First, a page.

Guest post: Another tactic to deter women from reporting rape

Originally a comment by latsot in the Miscellany Room.

UK police forces are increasingly demanding that victims of rape and sexual assault hand over their phones and account details under the threat of their cases being dropped if they don’t.

Let’s be entirely clear about this. Someone making an accusation of rape (or any other crime) has a certain burden of evidence. For example, she might have to produce evidence that she was in the same place as the alleged rapist at the same time. In this case, she might choose to allow police to access the location data from her phone service or the police might obtain a warrant to perform a time/location limited search regardless of permission. Even I – a known privacy tinhat – wouldn’t object to that if I were seeking to prosecute and I doubt I’d consider it a violation if it were a known and routine part of any investigation of that sort.

But there might be other sources of the same evidence such as CCTV or witness accounts. Surely the intent is to establish opportunity. If phone location is needed for that, then it ought to be provided at the victim’s discretion, not demanded in advance alongside everything else that’s on her phone before an investigation can even begin.

An accused rapist might claim texts or social media exchanges as exonerating or mitigating circumstances. In that case, it would surely be his responsibility to produce the relevant material and not the victim’s responsibility to hand over her phone. Confronted with these claims, she might or might not agree to disclose some data knowing that it might hurt her case if she doesn’t. But in that case, the police could specify exactly what data was required. For example, social media posts within a timeframe or involving a particular third party. There would be no need for her to hand over her phone for this purpose.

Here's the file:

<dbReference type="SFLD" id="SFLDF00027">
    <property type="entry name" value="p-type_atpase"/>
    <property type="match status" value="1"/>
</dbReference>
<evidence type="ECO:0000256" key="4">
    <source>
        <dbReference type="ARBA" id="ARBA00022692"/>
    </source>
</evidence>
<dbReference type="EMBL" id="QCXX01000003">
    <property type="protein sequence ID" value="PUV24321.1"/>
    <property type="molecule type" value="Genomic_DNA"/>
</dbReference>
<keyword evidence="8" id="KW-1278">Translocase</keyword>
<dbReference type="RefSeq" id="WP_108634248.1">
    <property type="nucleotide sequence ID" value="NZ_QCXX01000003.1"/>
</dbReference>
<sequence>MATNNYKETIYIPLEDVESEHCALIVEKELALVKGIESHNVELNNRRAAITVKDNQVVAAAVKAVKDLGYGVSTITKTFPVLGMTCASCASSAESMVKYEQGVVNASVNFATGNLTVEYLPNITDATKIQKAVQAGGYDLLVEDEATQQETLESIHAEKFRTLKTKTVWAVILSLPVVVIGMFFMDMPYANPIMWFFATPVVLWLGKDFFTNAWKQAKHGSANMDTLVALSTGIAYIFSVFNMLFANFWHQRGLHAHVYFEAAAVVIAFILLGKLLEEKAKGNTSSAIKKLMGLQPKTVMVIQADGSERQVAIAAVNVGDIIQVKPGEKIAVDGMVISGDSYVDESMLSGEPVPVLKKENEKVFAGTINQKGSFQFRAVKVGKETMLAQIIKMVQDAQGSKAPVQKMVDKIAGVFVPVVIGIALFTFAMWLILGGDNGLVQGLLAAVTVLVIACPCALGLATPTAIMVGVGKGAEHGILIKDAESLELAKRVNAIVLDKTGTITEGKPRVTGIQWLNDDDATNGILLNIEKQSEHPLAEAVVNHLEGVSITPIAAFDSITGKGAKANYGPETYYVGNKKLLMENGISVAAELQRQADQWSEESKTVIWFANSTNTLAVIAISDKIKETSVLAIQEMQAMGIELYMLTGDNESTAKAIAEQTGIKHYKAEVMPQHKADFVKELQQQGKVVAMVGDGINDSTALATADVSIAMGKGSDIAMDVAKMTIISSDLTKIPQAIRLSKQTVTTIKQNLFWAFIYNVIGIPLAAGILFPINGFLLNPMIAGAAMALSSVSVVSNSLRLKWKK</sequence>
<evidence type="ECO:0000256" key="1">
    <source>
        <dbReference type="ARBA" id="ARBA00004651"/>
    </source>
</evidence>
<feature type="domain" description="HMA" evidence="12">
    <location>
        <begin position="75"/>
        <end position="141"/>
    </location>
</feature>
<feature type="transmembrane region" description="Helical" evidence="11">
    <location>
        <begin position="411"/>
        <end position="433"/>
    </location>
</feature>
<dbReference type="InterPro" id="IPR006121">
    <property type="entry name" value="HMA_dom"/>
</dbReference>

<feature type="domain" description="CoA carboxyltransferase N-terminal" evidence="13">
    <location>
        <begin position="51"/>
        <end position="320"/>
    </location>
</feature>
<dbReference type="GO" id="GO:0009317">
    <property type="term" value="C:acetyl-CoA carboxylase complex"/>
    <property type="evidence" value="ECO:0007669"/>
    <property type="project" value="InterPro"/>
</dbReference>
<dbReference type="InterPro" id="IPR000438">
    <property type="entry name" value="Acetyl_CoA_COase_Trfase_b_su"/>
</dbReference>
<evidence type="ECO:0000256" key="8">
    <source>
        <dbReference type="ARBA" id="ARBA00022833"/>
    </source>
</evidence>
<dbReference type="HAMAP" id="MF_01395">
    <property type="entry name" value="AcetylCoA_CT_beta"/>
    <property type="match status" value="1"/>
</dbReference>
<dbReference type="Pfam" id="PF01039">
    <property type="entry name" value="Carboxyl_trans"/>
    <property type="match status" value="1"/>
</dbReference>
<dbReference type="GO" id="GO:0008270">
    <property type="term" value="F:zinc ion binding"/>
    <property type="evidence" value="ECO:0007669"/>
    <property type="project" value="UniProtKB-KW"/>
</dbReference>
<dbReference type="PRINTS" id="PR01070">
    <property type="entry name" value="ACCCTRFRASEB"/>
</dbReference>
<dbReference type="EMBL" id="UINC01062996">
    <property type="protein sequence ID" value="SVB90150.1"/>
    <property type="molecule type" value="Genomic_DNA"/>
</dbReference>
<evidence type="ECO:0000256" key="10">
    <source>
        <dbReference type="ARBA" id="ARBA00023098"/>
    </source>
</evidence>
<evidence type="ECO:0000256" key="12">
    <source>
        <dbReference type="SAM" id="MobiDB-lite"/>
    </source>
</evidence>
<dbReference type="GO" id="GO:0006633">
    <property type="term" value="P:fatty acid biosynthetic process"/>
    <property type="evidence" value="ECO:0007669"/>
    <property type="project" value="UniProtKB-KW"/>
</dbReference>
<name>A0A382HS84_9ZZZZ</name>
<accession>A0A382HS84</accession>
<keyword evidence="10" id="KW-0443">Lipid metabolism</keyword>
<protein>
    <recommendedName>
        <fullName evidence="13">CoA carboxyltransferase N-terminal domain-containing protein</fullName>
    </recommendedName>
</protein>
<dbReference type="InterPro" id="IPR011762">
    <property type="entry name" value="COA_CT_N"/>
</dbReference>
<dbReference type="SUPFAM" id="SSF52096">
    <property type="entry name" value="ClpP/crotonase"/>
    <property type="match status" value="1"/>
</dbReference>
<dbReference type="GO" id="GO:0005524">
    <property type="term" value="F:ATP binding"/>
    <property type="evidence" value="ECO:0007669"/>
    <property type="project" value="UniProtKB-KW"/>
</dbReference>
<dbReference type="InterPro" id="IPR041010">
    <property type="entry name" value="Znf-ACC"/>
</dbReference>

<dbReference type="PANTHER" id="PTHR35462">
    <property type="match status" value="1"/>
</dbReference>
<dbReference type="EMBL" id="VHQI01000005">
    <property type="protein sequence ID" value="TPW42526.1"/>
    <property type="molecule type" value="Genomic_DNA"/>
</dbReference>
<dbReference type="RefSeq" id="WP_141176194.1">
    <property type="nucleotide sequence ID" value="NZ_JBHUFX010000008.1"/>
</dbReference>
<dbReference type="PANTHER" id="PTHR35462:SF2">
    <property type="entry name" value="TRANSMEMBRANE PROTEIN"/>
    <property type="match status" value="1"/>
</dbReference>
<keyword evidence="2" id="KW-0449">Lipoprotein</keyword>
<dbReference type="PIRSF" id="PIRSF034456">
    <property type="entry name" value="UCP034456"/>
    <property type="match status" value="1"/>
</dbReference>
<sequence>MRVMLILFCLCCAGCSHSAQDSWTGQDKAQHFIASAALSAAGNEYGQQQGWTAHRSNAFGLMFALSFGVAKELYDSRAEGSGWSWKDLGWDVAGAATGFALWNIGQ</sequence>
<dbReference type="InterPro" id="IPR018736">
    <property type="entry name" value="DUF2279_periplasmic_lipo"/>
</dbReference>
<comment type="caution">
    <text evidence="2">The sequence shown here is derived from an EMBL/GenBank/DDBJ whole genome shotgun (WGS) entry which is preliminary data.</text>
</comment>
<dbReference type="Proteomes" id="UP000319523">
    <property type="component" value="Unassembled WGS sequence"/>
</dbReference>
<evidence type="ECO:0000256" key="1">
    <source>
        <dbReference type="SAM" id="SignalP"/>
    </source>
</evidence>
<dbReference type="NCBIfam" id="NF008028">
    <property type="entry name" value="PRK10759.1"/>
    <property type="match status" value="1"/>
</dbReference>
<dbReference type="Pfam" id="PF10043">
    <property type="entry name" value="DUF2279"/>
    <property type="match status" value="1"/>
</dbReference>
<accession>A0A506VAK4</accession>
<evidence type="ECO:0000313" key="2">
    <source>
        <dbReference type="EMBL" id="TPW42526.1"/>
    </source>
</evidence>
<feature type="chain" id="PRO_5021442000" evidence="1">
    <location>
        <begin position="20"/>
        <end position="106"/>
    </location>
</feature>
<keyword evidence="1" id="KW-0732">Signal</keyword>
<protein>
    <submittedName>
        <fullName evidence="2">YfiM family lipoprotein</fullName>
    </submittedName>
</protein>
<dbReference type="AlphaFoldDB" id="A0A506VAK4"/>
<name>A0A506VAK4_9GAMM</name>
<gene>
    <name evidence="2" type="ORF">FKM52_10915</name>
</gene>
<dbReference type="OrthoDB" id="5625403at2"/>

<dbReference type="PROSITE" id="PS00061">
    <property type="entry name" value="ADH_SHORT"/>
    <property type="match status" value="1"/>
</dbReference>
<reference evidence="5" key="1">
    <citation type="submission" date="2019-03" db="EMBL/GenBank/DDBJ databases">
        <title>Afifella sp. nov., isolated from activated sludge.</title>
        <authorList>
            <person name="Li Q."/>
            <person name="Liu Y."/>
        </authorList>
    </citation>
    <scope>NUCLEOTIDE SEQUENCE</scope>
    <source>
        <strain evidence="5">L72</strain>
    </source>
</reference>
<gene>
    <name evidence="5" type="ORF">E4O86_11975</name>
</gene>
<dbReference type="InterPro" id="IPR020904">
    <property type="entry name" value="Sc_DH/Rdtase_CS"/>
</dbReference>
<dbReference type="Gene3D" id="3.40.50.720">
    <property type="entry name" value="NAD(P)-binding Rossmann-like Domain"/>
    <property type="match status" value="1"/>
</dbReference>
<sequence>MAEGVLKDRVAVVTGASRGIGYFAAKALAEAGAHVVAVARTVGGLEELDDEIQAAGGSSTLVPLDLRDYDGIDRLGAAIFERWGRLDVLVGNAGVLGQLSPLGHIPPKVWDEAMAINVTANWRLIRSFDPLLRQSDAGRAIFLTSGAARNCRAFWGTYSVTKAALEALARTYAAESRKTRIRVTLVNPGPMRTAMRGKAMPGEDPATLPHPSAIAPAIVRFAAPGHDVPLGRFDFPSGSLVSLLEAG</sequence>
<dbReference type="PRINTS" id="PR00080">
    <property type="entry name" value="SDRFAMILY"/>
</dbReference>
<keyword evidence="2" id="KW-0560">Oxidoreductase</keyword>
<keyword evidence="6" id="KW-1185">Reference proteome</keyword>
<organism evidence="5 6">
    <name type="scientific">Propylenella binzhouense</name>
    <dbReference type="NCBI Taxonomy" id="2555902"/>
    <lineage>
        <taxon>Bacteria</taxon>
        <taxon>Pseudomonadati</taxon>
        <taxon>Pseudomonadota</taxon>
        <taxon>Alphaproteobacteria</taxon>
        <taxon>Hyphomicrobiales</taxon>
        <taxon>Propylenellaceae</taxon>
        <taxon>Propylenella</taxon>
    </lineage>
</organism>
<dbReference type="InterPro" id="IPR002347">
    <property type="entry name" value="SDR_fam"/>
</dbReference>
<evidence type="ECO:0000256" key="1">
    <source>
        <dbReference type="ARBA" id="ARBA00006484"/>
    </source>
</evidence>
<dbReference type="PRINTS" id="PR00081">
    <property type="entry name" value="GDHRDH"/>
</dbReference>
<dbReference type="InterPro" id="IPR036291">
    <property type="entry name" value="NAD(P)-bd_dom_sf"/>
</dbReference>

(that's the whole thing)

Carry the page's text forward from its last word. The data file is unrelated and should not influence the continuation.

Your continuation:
There have been many, many cases of police the world over stealing intimate photographs from people’s phones and sharing them with colleagues, friends and the internet at large. There have also been many cases of police unearthing something dodgy about a victim unrelated to the case at hand and that case disappearing because of it. There are also many, many, many, many cases of women being judged because of the things they say, the things they wear, the photographs they have on their phone and – let’s face it – literally everything else. There’s an equal if not greater number of cases where women have been humiliated in court because of the judgements prosecutors believe (presumably rightly in enough cases to make it worthwhile) that juries will make about them.

This is, of course, another tactic to deter women from reporting rape. It’s also a tactic by police to collect as much information about everyone on the planet as possible without any guarantees that the data will be safeguarded, deleted when no longer required and not shared at large on the internet.

As Privacy International has reported, the UK police don’t even have the proper guidelines to deal with the contents of anyone’s phone, let alone actual rules or procedures or any departments equipped to enforce them.

This could not be more obviously calculated to persuade women to drop charges of rape and sexual assault.

And the wider implication is that in time anyone who makes any kind of complaint against anybody at all must have led a blameless life or be afraid to seek justice of any kind.

We British are so easily whipped up into fascist sentiment. What in screaming fuck is wrong with us? That is not a rhetorical question.

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